# 2D ring resonator#

View this project in Tidy3D Web App.

This is a simple example of using Tidy3D to perform a 2D simulation of a ring resonator side coupled to a dielectric waveguide.

With a center wavelength of 500 nm and 10 nm resolution, this is a challenging FDTD problem because of the large simulation size and the large number of time steps needed to capture the resonance of the ring. However, it can be easily handled with Tidy3D.

For more integrated photonic examples such as the 8-Channel mode and polarization de-multiplexer, the broadband bi-level taper polarization rotator-splitter, and the broadband directional coupler, please visit our examples page. If you are interested in ring resonator simulation in 3D, please check out the THz filter case study.

If you are new to the finite-difference time-domain (FDTD) method, we highly recommend going through our FDTD101 tutorials. FDTD simulations can diverge due to various reasons. If you run into any simulation divergence issues, please follow the steps outlined in our troubleshooting guide to resolve it.

[1]:

# standard python imports
import numpy as np
from numpy import random
import matplotlib.pyplot as plt

# tidy3D import
import tidy3d.web as web
import tidy3d as td



## Initial setup#

Our ring resonator will include a ring centered at (0,0) with a waveguide just above the ring spanning the x direction.

[2]:

# define geometry
wg_width = 0.25
couple_width = 0.13
ring_wg_width = 0.25
wg_spacing = 0.5
buffer = 1.0

# compute quantities based on geometry parameters
x_span = 2 * wg_spacing + 2 * ring_radius + 2 * buffer
y_span = 2 * ring_radius + ring_wg_width + wg_width + couple_width + 2 * buffer
sim_center_y = (couple_width + wg_width) / 2
wg_insert_x = ring_radius + wg_spacing
wg_center_y = ring_radius + ring_wg_width / 2.0 + couple_width + wg_width / 2.0



Define frequency parameters for sources and monitors based on the wavelength range of interest. Since in this case study we are investigating the system’s response over a wide range of frequencies we will use a broadband mode source that takes into account frequency-dependent character of waveguide modes. The Tidy3D’s broadband feature is designed in such a way that it produces the most accurate results in the range (freq0 - 1.5 * fwidth, freq0 + 1.5 * fwidth), thus we define parameters freq0 and fwidth such that the frequency range of interest is exactly covered by (freq0 - 1.5 * fwidth, freq0 + 1.5 * fwidth).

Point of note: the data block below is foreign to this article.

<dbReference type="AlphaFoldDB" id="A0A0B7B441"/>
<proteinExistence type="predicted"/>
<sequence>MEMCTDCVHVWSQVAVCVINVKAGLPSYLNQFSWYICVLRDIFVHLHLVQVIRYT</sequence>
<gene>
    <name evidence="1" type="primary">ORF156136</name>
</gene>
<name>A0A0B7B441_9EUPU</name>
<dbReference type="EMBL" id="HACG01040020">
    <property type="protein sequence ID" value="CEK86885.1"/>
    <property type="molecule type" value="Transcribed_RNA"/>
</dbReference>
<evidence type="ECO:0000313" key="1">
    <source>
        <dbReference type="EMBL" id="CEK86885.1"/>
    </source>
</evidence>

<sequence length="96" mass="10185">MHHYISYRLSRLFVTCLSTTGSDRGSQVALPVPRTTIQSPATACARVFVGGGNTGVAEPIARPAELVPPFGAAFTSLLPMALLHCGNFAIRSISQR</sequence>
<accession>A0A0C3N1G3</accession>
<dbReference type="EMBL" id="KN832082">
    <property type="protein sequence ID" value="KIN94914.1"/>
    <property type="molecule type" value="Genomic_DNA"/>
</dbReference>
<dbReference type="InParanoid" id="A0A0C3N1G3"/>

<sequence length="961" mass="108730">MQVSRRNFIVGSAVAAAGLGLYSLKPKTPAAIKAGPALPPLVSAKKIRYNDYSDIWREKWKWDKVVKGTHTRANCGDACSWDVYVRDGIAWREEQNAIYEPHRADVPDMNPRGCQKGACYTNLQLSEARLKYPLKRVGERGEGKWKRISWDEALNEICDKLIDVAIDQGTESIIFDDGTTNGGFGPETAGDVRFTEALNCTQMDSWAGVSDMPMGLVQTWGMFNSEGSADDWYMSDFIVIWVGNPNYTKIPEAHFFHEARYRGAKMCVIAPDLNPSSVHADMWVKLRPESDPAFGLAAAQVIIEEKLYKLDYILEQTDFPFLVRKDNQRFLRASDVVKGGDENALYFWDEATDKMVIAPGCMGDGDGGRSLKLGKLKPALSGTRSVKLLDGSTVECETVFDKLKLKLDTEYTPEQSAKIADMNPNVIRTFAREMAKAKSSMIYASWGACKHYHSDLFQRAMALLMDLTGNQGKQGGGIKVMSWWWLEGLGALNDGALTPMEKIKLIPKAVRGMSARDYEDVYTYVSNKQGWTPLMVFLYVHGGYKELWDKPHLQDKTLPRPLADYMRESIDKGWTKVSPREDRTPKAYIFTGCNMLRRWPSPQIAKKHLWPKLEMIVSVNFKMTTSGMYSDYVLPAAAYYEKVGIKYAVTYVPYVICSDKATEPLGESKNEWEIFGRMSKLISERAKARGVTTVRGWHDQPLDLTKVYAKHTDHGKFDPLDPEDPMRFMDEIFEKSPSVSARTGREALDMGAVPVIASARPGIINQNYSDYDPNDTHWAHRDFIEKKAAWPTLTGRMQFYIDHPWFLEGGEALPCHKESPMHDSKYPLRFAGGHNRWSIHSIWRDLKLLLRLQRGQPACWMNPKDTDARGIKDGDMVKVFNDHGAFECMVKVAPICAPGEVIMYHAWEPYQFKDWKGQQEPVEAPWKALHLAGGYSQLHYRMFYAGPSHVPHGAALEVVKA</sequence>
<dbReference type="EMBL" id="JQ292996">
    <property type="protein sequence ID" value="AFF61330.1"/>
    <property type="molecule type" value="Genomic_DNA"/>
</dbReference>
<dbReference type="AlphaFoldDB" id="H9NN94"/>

[3]:

# wavelength range of interest
lambda_beg = 0.5
lambda_end = 0.6

# define pulse parameters
freq_beg = td.C_0 / lambda_end
freq_end = td.C_0 / lambda_beg
freq0 = (freq_beg + freq_end) / 2
fwidth = (freq_end - freq0) / 1.5

min_steps_per_wvl = 30
run_time = 15e-12



Define materials.

[4]:

n_bg = 1.0
n_solid = 1.5
background = td.Medium(permittivity=n_bg**2)
solid = td.Medium(permittivity=n_solid**2)



Define structures.

[5]:

# waveguide
waveguide = td.Structure(
geometry=td.Box(
center=[0, wg_center_y, 0],
size=[td.inf, wg_width, td.inf],
),
medium=solid,
name="waveguide",
)

# outer ring boundary
outer = td.Cylinder(
center=[0, 0, 0],
axis=2,
length=td.inf,
)

# inner ring boundary
inner = td.Cylinder(
center=[0, 0, 0],
axis=2,
length=td.inf,
)

ring = td.Structure(
geometry=outer - inner,
medium=solid,
name="outer_ring",
)



Compute and visualize the waveguide modes.

[6]:

from tidy3d.plugins.mode import ModeSolver
from tidy3d.plugins.mode.web import run as run_ms

mode_plane = td.Box(
center=[-wg_insert_x, wg_center_y, 0],
size=[0, 2, td.inf],
)

sim_modesolver = td.Simulation(
center=[0, sim_center_y, 0],
size=[x_span, y_span, 0],
grid_spec=td.GridSpec.auto(
min_steps_per_wvl=min_steps_per_wvl, wavelength=td.C_0 / freq0
),
structures=[waveguide],
run_time=1e-12,
boundary_spec=td.BoundarySpec.all_sides(boundary=td.Periodic()),
medium=background,
)

mode_spec = td.ModeSpec(num_modes=2)
mode_solver = ModeSolver(
simulation=sim_modesolver, plane=mode_plane, mode_spec=mode_spec, freqs=[freq0]
)
mode_data = run_ms(mode_solver)


[15:53:03] Mode solver created with
solver_id='mo-4c6d027a-be37-47c5-a370-2b2920daf9c2'.

[15:53:04] Mode solver status: queued

[15:53:06] Mode solver status: running

[15:53:17] Mode solver status: success


Tidy3D is warning us that the simulation does not contain a source. However, since this simulation is used to construct the mode solver and will not be run directly, we can ignore this warning.

[7]:

f, ((ax1, ax2, ax3), (ax4, ax5, ax6)) = plt.subplots(
2, 3, tight_layout=True, figsize=(10, 6)
)
mode_data.Ex.sel(mode_index=0, f=freq0).abs.plot(ax=ax1)
mode_data.Ey.sel(mode_index=0, f=freq0).abs.plot(ax=ax2)
mode_data.Ez.sel(mode_index=0, f=freq0).abs.plot(ax=ax3)
mode_data.Ex.sel(mode_index=1, f=freq0).abs.plot(ax=ax4)
mode_data.Ey.sel(mode_index=1, f=freq0).abs.plot(ax=ax5)
mode_data.Ez.sel(mode_index=1, f=freq0).abs.plot(ax=ax6)
ax1.set_title("|Ex|: mode_index=0")
ax2.set_title("|Ey|: mode_index=0")
ax3.set_title("|Ez|: mode_index=0")
ax4.set_title("|Ex|: mode_index=1")
ax5.set_title("|Ey|: mode_index=1")
ax6.set_title("|Ez|: mode_index=1")

mode_data.to_dataframe()


[7]:

wavelength n eff k eff TE (Ey) fraction wg TE fraction wg TM fraction mode area
f mode_index
5.496195e+14 0 0.545455 1.348767 0.0 2.867437e-13 1.000000 0.882227 0.309920
1 0.545455 1.271590 0.0 1.000000e+00 0.789246 1.000000 0.454015

From the above plots, we see that

mode_index=0 corresponds to exciting 0-th order TM mode (E=Ez) and

mode_index=1 corresponds to exciting 0-th order TE mode (E=Ey).

We can therefore switch the mode index accordingly based on our polarization.

Let’s select Ey and create the source for it. As mentioned before, we will use a broadband mode source that will approximate the chosen mode’s frequency dependence in the range (freq0 - 1.5 * fwidth, freq0 + 1.5 * fwidth) using 11 Chebyshev polynomials.

[8]:

mode_source = td.ModeSource(
size=mode_plane.size,